This futuristic guitar makes it possible to learn how to play in minutes

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The lights dim on the stage, and the rocker steps out as the crowd starts to cheer. He plugs in his guitar, and gets ready to play his favorite song. As the cheers fade, he presses the buttons on his guitar and taps his way toward greatness.

In the future, anyone who wants to get on stage and strum along to their favorite songs might just be able to, if they can press a few buttons. The Magic Instruments rhythm guitar, a new project debuting on the crowdfunding site Indiegogo yesterday, aims to be the first guitar-shaped object that anyone can play.

The Magic Instruments rhythm guitar.
The Magic Instruments rhythm guitar.
Image: Magic Instruments

Magic Instruments’ founder Brian Fan, a Juilliard-trained classical pianist, said that he wanted to learn how to play guitar so he could sing his newborn daughter lullabies. After a summer of trying, the musician who had grown up spending hours upon hours learning a different instrument, couldn’t transfer his skills to the guitar. Fan claims that the majority of people that pick up the guitar, like him, give up after a year. He wants to give anyone the experience of playing guitar, even if they can’t figure out the tricky finger work.

Fan’s guitar is set up like a very complicated version of the controller from the Guitar Hero videogame series. It can connect over Bluetooth to an app that his team is working on, and users will be able to play along to songs in real time. The buttons correspond to different chords—moving down the fretboard you’ll get different chords in the same scale, and moving across the fretboard will give you different variations of the same chord.

Fan said he’s working with all the major music publication houses to secure the rights to use the lyrics and chords from famous songs within the app. He hopes to have them available, either on a pay-as-you-go basis or through a subscription service, when the guitar ships in early 2017.  Think paint-by-numbers, but for music.

Play by numbers.
Image: Magic Instruments

Fan said that he’s already received backlash from guitarists about the point of the product. But he said it’s not really for them: It’s for the singer who wants to accompany herself, or someone who can’t devote the time, as an adult, to learn to play a guitar. With Fan’s instrument, you can be bashing out decent approximations of pop songs without help from anyone in a few minutes. It could be the future of karaoke clubs everywhere. Or, rather like Guitar Hero itself, it could be a passing fad.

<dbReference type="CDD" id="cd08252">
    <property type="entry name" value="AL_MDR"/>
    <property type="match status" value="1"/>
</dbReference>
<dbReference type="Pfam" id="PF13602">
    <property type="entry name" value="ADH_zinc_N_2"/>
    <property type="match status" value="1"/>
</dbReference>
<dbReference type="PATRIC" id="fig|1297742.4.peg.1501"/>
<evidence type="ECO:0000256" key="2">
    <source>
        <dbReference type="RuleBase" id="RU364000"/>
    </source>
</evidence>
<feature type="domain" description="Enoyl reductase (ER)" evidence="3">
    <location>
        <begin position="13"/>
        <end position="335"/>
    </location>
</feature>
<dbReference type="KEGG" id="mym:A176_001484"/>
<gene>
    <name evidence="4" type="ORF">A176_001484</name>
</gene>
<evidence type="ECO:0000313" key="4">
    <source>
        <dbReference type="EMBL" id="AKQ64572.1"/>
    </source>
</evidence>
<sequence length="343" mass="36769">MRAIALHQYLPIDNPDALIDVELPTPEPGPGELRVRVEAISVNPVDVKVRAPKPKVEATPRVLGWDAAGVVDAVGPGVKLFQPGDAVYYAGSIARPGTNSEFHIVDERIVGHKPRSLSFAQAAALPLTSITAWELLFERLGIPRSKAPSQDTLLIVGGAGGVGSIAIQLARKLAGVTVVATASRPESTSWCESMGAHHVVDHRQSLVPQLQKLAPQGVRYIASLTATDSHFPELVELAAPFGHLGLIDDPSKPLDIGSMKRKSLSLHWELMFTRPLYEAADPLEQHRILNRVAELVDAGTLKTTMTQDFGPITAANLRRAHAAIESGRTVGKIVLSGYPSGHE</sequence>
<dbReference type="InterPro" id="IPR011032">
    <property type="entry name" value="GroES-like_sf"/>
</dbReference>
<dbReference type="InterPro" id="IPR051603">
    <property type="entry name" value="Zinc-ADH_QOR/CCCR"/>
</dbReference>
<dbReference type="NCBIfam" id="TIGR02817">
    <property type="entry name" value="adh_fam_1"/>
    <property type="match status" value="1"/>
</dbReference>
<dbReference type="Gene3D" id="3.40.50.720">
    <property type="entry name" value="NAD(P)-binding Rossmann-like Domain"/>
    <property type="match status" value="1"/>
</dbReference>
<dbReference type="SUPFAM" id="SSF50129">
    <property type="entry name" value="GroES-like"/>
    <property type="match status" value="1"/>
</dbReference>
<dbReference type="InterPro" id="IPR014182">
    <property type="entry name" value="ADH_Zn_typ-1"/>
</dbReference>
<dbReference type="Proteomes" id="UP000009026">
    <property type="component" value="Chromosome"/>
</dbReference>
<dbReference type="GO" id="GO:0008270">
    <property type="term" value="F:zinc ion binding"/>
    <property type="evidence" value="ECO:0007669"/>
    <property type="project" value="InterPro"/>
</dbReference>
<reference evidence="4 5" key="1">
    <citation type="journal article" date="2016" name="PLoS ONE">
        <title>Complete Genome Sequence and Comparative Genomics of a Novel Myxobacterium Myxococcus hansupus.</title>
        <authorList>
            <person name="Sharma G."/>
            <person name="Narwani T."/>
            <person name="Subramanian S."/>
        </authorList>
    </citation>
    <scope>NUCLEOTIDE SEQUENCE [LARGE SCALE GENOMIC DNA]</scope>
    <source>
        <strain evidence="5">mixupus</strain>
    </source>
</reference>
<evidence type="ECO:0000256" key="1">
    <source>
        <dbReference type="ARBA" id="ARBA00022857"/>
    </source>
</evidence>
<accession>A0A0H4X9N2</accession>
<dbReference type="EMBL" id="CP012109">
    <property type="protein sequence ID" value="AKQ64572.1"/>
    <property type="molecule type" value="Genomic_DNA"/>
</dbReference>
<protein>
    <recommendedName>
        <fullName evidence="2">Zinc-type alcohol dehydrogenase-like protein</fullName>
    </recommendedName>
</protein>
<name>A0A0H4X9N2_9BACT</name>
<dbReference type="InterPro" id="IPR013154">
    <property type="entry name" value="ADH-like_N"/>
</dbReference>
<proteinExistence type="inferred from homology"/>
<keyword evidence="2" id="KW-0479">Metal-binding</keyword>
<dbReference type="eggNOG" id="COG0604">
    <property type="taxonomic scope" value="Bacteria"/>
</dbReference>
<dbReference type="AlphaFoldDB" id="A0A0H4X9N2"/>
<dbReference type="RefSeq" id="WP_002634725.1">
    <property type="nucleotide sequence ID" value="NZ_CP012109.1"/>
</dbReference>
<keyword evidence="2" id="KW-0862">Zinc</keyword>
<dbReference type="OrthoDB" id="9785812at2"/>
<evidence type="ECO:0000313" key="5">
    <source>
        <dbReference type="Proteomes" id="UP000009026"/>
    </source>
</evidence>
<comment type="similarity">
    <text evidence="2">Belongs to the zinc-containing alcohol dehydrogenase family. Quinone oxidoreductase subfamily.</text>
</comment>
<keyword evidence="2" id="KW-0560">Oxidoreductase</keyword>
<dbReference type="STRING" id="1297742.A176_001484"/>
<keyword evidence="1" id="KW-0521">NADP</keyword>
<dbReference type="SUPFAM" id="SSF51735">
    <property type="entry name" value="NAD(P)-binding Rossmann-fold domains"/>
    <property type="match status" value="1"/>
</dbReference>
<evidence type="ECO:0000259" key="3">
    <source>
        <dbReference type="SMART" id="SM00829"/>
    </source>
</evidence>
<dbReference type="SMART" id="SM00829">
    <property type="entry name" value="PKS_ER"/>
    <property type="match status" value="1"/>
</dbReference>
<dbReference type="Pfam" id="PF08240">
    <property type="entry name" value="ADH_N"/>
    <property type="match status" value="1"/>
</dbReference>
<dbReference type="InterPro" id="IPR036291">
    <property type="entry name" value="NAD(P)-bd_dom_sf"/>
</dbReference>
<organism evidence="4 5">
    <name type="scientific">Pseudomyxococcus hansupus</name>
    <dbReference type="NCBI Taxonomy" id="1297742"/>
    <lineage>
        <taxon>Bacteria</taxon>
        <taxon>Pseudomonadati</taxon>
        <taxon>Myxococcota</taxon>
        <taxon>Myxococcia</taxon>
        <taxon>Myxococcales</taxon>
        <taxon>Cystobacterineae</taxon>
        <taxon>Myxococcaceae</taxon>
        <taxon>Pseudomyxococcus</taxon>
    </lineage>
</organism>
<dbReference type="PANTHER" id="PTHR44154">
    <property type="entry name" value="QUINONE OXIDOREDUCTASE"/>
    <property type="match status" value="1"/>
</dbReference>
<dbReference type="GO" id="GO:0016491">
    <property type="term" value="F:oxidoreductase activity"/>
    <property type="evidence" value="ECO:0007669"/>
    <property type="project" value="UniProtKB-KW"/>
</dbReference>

Fan said the guitar will start at about $300 on Indiegogo, in roughly the same price range as a beginner guitar set. Fan’s guitar has a built-in amplifier that runs off of AA batteries (so you can bring it camping, he said), and can be plugged into a traditional guitar amplifier, or headphones.

I grew up playing guitar, but I’ll be the first to admit that I am not very good. My rhythm is horrible and I can’t seem to follow basic instructions. I still struggled to follow along with the songs in the Magic Instruments app, and questioned whether it was easier than just learning a guitar. But as I was talking to Fan, I realized that I kept absent-mindedly strumming the guitar, and playing little songs, thinking how it would make playing the backing tunes on songs a lot simpler.

This guitar will not be a hit with guitarists. But it could well end up being a fun gadget for singers—professional or otherwise. Fan believes some people will eventually use it onstage. We’re not going to see Jack White, Jimmy Page or Angus Young use one anytime soon, but if it gives the next great singing talent the confidence to get up onstage on their own, it could become a pretty useful tool.